But while austerity should be on trial in Europe, FFAW-Unifor was actually before the courts right here in Newfoundland and Labrador, and Payne, Unifor’s Atlantic director, ignored the elephant on the wharf — as has the province’s Federation of Labour and every other union leader in the province, and country.
It’s unprecedented for a Canadian union to have deceived its members, which is exactly what happened with scallop harvesters in the Strait of Belle Isle.
In short, the FFAW-Unifor executive negotiated a deal with Nalcor to compensate harvesters who would lose scallop grounds to transmission lines connecting Muskrat Falls power with the island.
When consent forms were eventually circulated, harvesters were not told that the FFAW executive had already reached an agreement.
That was pure deceit.
Then there was the deal itself — the FFAW-Unifor executive decided that only active scallop harvesters should be compensated, and then over 30 years. Harvesters, however, wanted active and inactive fishermen compensated with a one-time, lump sum payment.
In March 2016, the Supreme Court of Newfoundland and Labrador ruled with harvesters and against the FFAW executive. The union appealed the decision, and on June 16th, the Court of Appeal again ruled with harvesters.
For years, harvesters have complained that when the FFAW holds a meeting, it’s to tell them what’s already been decided. The scallop case proves that.
The FFAW breached a “fiduciary duty” to harvesters — a sacred trust, in other words — but the union refuses to apologize to its members, and Payne won’t force them.
The silence from the labour community is only interrupted by the clink of their champagne socialist glasses.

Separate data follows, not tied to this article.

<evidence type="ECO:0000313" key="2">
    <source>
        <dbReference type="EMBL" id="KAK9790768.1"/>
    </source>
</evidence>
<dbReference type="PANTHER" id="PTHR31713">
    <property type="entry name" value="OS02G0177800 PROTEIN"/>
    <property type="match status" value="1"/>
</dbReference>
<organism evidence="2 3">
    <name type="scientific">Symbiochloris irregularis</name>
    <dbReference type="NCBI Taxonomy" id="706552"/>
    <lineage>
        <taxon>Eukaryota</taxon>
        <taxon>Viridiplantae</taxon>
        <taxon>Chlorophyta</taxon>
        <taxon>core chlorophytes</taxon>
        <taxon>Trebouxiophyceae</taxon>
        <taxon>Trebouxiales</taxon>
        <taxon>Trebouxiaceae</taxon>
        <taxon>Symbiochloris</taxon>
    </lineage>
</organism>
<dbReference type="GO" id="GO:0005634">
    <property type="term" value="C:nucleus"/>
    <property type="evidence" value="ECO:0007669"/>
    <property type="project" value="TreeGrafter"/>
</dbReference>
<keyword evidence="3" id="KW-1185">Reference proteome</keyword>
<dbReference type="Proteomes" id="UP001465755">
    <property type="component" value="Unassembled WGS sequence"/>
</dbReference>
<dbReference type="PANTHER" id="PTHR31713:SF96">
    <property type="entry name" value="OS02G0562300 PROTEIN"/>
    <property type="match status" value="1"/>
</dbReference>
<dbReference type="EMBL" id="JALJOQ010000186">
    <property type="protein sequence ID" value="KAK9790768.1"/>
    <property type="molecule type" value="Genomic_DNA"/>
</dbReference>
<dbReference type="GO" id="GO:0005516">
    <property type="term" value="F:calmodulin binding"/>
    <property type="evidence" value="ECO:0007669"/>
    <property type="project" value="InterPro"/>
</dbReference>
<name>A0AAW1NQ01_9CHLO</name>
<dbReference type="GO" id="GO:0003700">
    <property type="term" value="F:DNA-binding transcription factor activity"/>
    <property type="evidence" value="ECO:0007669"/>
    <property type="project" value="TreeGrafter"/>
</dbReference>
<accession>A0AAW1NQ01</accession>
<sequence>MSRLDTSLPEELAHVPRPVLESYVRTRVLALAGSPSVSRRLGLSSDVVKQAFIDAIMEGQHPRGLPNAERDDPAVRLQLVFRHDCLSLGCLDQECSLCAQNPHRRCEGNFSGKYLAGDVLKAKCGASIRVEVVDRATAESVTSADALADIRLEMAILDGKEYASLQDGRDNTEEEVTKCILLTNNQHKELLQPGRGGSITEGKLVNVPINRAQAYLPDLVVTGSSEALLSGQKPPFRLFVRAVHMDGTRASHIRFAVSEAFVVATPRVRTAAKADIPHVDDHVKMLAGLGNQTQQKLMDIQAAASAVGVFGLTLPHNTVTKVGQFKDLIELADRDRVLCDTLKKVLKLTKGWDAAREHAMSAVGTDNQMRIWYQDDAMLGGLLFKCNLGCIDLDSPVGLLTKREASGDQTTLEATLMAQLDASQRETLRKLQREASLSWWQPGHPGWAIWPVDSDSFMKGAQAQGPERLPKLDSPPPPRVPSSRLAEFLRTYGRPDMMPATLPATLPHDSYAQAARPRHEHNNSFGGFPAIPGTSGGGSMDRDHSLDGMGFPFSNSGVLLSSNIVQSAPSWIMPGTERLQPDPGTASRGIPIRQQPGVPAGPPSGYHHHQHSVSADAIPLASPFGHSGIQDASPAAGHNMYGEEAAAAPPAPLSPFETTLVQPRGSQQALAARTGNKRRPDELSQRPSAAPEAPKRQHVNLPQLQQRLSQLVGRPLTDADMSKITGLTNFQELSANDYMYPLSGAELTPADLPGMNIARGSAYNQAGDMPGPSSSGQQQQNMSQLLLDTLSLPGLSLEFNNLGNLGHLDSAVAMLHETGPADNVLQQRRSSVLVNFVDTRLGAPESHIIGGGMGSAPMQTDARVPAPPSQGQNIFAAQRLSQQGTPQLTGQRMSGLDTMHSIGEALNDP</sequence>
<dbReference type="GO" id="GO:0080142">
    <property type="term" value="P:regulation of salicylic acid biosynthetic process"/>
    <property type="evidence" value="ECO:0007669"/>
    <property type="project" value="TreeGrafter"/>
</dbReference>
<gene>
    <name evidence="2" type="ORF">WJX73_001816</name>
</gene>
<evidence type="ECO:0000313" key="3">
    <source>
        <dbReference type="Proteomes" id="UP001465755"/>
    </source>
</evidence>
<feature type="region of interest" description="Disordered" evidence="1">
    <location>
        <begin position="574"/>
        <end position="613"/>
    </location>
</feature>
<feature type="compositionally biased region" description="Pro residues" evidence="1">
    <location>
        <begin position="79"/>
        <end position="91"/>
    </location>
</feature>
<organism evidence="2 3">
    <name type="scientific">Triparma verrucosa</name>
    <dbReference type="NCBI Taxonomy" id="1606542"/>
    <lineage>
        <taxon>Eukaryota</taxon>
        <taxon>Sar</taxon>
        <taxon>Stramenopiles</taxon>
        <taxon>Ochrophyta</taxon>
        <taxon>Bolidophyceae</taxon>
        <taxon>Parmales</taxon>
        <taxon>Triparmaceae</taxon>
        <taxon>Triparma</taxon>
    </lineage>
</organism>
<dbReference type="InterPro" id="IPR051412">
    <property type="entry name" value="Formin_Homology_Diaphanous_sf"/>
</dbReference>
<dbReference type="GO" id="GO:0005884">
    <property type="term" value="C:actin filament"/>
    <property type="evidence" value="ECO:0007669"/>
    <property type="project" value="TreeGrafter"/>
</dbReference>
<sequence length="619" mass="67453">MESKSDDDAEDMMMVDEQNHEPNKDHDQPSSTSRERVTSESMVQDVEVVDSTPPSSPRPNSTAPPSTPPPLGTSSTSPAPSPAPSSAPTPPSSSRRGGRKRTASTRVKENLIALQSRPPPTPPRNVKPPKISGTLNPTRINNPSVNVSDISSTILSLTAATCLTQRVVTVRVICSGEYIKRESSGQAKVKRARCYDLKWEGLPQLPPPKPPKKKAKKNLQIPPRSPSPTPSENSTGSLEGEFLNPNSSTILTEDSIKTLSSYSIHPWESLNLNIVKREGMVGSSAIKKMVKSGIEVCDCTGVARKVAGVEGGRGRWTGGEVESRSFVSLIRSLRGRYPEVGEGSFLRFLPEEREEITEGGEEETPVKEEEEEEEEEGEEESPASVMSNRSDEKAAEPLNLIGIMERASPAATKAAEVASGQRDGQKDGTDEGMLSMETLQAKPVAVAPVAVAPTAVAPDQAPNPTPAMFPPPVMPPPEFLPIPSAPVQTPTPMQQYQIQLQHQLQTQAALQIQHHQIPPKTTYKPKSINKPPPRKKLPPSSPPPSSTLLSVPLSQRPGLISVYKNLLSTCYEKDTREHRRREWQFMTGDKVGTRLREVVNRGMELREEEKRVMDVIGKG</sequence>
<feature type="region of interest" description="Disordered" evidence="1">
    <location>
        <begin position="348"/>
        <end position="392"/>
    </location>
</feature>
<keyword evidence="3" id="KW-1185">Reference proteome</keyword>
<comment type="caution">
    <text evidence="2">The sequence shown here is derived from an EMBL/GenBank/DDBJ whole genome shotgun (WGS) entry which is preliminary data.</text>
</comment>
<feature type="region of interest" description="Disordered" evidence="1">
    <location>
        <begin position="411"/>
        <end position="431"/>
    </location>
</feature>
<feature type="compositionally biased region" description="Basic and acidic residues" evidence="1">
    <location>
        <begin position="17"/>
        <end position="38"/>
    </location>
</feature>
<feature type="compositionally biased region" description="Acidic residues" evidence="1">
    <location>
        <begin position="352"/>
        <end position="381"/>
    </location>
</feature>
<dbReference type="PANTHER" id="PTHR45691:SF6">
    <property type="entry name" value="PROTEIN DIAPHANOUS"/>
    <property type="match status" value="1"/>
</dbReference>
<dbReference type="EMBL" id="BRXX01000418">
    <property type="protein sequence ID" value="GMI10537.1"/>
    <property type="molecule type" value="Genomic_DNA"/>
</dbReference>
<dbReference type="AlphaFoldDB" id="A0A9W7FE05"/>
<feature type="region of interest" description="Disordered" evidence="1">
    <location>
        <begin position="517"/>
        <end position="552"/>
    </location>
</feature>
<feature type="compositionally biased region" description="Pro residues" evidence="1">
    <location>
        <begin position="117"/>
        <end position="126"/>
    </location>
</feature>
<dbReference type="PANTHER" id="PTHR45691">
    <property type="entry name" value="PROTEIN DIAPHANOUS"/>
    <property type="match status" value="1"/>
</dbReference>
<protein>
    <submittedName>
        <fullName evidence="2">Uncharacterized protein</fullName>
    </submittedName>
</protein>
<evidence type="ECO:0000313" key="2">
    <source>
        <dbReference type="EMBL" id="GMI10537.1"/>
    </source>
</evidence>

Other concerns have been raised as of late regarding the FFAW’s cosy relationship with oil companies.
The amount of seismic activity off Newfoundland and Labrador this year has been described by the media as “super-sized.”
Meantime, an Australian study has found the seismic sound blasts made by airguns searching for new oil reserves under the ocean floor can kill large swaths of plankton, the basis of the marine food chain, leaving the ocean dotted with plankton holes.
The findings are particularly alarming because zooplankton — which includes worms, crustaceans like krill and many other tiny animals that drift near the ocean surface — are food for species higher in the food chain.
The Grand Banks of Newfoundland are still delicate — with most fish/shellfish stocks at or near critical levels — and the number of air guns fired off over the next few months will rival America’s Wild West.
Oil and fish don’t mix, but the FFAW-Unifor has been silent for years on the issues of seismic testing, exploration, drilling, oil dispersants, etc. FISH-NL has questioned whether the union has been bought and paid for. CBC News at least asked the FFAW-Unifor how much revenue the union generates from activities related to the oil and gas industry, but the FFAW did not respond, and the story apparently died there.
In her column, Payne wrote there’s a reason British people are calling for justice — “because a grave injustice has occurred.”
How is it that Payne can hear cries from across the Atlantic, but be stone deaf to the pleas of her own suffering union membership right here at home?
The FFAW-Unifor hasn’t only lost its way, the union has forgotten what it stands for.
Ryan Cleary, president